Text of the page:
Edit: it would also be nice if such an app could also automatically catalogue the translated words and allow you to review them using spaced repetition. Alas, 'tis but a dream.

            1 vote
            1. Adys
              Link Parent
              I believe recent Kindles can do that, but you have to set them up with a bilingual dictionary beforehand.

              I believe recent Kindles can do that, but you have to set them up with a bilingual dictionary beforehand.

              2 votes
  3. [2]
    Eabryt
    Link
    Still attempting to learn Hungarian. I can mostly understand the basic sentences that Duolingo gives me, but get totally lost when I meander over to /r/hungary. I feel like I need to start adding...

    Still attempting to learn Hungarian. I can mostly understand the basic sentences that Duolingo gives me, but get totally lost when I meander over to /r/hungary.

    I feel like I need to start adding more resources than just Duolingo if I want to make progress, but I'm not sure where to start, so if anyone has any suggestions I'm open.

    1 vote
    1. Adys
      Link Parent
      The general rule of input-based learning is "Read at one level above your current level", which isn't strictly defined but it generally means "You can mostly understand, but you're missing some...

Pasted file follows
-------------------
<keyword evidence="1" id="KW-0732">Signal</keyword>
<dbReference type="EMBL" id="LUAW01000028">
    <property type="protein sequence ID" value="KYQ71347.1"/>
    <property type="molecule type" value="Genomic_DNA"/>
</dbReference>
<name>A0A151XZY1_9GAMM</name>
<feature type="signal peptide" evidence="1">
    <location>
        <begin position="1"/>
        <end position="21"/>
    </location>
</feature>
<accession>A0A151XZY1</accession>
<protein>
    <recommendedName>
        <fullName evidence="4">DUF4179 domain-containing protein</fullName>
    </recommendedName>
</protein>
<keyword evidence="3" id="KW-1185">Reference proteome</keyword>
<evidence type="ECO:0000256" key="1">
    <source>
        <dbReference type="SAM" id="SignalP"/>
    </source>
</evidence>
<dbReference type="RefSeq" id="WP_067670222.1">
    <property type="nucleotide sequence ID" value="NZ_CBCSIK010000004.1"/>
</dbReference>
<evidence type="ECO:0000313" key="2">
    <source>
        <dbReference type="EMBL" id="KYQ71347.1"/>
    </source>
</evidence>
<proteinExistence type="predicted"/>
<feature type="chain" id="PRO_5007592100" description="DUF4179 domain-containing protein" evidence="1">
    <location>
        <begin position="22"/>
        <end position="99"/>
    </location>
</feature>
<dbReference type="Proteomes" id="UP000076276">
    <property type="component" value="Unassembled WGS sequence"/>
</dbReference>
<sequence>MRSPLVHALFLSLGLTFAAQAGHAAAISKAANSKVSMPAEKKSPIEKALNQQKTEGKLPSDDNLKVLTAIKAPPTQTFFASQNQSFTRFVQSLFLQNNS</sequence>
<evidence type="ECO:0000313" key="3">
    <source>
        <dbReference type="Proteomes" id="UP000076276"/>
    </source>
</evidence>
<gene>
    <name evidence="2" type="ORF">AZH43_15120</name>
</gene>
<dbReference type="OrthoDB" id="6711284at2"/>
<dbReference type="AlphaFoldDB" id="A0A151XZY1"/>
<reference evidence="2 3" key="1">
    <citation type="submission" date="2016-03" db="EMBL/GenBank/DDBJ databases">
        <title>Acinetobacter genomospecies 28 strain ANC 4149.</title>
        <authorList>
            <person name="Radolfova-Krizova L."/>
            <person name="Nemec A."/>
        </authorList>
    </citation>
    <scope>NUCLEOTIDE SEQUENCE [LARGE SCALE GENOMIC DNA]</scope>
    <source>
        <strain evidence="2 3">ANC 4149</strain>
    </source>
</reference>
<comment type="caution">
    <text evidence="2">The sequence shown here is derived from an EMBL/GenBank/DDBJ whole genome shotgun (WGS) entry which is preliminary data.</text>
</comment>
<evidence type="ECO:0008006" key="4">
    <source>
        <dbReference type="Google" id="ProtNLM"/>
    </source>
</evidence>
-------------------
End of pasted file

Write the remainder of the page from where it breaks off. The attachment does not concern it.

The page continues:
The general rule of input-based learning is "Read at one level above your current level", which isn't strictly defined but it generally means "You can mostly understand, but you're missing some things sometimes".

      Reading Reddit can be a good idea (and can familiarize you with very colloquial language), but if you're "totally lost" it might still be too difficult. You maybe need material that is between that and your current level.

      Beginner books? Maybe some material aimed at 8-12 year old Hungarian children, and go from there?

      2 votes
  4. userexec
    Link
    I've made a ton of progress lately in reading Japanese with Lingo Mastery's Japanese Short Stories for Beginners. I only know about 2000 vocabulary and 250 kanji, but that's sufficient to read the...

    I've made a ton of progress lately in reading Japanese with Lingo Mastery's Japanese Short Stories for Beginners. I only know about 2000 vocabulary and 250 kanji, but that's sufficient to read the stories with a bit of challenge involved, and it's very satisfying to reread the stories again every few days and feel it become just a little easier each time.

    I also found a huge collection of novellas for grade schoolers, the Kodansha Blue Bird books. You can get them through Kinokuniya. I expect these will take about double my vocabulary/kanji to really be able to enjoy, but I'm pretty excited to get started on them. I remember my English skills vastly improved from reading grade school novellas like Goosebumps and The Hardy Boys, so I'm hoping something similar can happen here.

    1 vote